Radiation used carbon dating
In 1960, Libby was awarded the Nobel Prize in chemistry for this work.
Measurements have shown that in recent history, radiocarbon levels have remained relatively constant in most of the biosphere due to the metabolic processes in living organisms and the relatively rapid turnover of carbonates in surface ocean waters.
Its presence in organic materials is the basis of the radiocarbon dating method pioneered by Willard Libby and colleagues (1949) to date archaeological, geological and hydrogeological samples.
Carbon-14 was discovered on February 27, 1940, by Martin Kamen and Sam Ruben at the University of California Radiation Laboratory in Berkeley, California.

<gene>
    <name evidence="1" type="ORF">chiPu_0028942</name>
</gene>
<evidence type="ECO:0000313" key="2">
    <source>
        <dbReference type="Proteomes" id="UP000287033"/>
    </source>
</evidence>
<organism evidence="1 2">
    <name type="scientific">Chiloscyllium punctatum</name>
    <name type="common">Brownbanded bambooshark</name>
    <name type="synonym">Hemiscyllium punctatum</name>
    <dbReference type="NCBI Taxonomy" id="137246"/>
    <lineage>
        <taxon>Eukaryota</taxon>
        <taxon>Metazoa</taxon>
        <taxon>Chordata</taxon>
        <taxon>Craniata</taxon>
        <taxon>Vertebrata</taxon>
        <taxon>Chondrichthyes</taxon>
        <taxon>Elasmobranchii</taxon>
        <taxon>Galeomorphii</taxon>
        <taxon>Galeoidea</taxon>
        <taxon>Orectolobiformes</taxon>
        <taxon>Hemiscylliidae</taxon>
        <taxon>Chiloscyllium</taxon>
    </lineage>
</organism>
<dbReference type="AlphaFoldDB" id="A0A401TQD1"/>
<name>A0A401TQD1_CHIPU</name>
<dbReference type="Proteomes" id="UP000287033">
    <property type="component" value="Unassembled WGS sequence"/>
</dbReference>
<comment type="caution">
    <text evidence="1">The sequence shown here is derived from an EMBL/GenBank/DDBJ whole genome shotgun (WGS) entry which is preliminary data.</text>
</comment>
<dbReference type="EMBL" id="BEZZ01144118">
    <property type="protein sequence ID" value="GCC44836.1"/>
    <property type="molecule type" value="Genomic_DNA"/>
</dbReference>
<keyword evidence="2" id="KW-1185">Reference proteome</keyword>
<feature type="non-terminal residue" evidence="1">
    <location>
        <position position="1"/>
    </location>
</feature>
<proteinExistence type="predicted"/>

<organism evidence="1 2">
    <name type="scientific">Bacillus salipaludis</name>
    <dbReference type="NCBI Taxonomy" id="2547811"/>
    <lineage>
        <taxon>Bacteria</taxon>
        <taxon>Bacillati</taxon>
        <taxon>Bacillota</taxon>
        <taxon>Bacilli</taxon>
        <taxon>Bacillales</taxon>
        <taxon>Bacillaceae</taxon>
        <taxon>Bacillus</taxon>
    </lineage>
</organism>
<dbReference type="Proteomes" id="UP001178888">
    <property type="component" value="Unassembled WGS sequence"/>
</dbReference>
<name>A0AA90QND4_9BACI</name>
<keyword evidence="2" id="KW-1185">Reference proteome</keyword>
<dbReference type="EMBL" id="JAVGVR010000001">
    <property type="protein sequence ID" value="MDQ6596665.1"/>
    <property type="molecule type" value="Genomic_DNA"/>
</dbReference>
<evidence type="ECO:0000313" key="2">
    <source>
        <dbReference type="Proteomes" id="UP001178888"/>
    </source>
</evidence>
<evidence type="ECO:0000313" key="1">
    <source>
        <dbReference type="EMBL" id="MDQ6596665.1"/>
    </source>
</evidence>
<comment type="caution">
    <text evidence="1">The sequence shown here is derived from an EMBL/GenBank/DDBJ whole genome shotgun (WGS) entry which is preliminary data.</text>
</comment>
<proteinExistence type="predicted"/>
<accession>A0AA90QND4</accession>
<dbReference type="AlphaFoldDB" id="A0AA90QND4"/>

These are relatively low energies; the maximum distance traveled is estimated to be 22 cm in air and 0.27 mm in body tissue.
The fraction of the radiation transmitted through the dead skin layer is estimated to be 0.11.
Radiocarbon is also used to detect disturbance in natural ecosystems; for example, in peatland landscapes, radiocarbon can indicate that carbon which was previously stored in organic soils is being released due to land clearance or climate change.